Air Force Plans Nuke-Powered Spacecraft, Space-Based Power Stations

A USAF report forecasts fundamental changes to energy technology, methods.

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    NEWSLETTERS

    TK
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    An air-to-air front view of an F-15E Strike Eagle aircraft of the 336th Tactical Fighter Squadron.

    The United States Air Force plans to institute revolutionary changes over the next fifteen years designed to meet the energy challenges of the twenty-first century.

    In a publicly-available official report issued earlier this month, the USAF unveils a sweeping new paradigm for energy science and technology. According to an exhaustive summary at Space.com, the report discloses wide-ranging USAF-backed initiatives to boost energy supply, cut back on demand, and fundamentally alter military protocol to suit cutting-edge mission needs.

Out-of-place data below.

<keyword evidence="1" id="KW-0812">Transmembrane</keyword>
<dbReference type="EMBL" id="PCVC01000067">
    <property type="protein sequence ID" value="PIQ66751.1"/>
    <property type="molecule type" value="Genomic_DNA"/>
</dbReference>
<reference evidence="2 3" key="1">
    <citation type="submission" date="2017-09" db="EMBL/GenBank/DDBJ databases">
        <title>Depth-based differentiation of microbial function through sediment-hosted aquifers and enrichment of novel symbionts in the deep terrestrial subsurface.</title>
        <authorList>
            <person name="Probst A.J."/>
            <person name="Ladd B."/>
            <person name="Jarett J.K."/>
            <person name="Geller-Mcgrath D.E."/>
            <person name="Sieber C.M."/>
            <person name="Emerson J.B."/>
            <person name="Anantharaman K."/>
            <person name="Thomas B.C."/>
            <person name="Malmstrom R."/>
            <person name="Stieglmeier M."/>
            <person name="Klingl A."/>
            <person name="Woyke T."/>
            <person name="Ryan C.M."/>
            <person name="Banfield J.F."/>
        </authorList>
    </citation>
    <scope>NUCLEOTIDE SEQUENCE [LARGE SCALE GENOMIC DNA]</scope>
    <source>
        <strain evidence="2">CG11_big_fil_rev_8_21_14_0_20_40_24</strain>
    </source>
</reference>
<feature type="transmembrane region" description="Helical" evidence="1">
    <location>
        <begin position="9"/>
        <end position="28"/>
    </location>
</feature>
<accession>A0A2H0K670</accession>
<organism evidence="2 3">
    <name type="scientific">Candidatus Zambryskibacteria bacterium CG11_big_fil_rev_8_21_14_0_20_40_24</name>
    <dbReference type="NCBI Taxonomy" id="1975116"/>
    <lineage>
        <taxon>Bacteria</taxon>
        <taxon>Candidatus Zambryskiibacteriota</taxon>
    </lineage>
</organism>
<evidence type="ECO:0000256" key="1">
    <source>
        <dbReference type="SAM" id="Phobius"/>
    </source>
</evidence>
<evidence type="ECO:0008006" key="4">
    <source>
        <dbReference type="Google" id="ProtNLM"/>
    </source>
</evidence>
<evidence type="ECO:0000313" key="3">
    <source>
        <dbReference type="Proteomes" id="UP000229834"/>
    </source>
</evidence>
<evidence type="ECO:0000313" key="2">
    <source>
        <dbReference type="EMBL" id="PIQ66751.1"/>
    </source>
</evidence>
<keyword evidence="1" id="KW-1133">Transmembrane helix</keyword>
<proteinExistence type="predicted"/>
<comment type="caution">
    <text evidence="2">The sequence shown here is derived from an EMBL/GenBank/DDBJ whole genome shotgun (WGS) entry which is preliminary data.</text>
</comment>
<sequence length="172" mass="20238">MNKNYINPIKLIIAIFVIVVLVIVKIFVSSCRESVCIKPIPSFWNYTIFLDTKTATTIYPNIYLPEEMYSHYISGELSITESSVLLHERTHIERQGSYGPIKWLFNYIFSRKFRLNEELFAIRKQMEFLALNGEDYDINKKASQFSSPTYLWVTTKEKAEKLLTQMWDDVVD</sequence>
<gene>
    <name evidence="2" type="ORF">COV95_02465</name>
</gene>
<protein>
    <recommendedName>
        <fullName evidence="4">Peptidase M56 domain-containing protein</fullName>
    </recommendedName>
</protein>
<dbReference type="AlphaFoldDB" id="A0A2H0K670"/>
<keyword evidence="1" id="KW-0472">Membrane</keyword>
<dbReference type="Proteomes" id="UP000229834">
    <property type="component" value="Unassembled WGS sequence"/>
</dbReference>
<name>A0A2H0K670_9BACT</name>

Perhaps most significantly, the report—formally titled "Energy Horizons: United States Air Force Energy S&T Vision 2011-2026"—augurs the development of space-based power stations and the use of spacecraft powered by nuclear reactors on Earth.

    "Energy is a center of gravity in war and an assured energy advantage can enable victory," Mark Maybury, chief scientist for the USAF, said in remarks appended to the report.

    Space.com highlights the report's prospective model for a Space Solar Power System (SBSP) that might beam solar power to Earth via laser transmission. This radical conception of energy has been in research since the early 1970s.

    Major technological advancements in the SBPS method could be completely revolutionary, the report says.

    The USAF announcement also details the construction of small modular nuclear reactors on Earth that might power crafts set out in space.

    The report is accompanied by a cover letter signed by Secretary of the Air Force Michael Donley and Air Force Chief of Staff Gen. Norton Schwartz, who highlight the key role of sound energy policies.

    "Energy is essential to all Air Force missions," they write. "Improving energy efficiency, reducing demand and changing the culture is vital to mission success."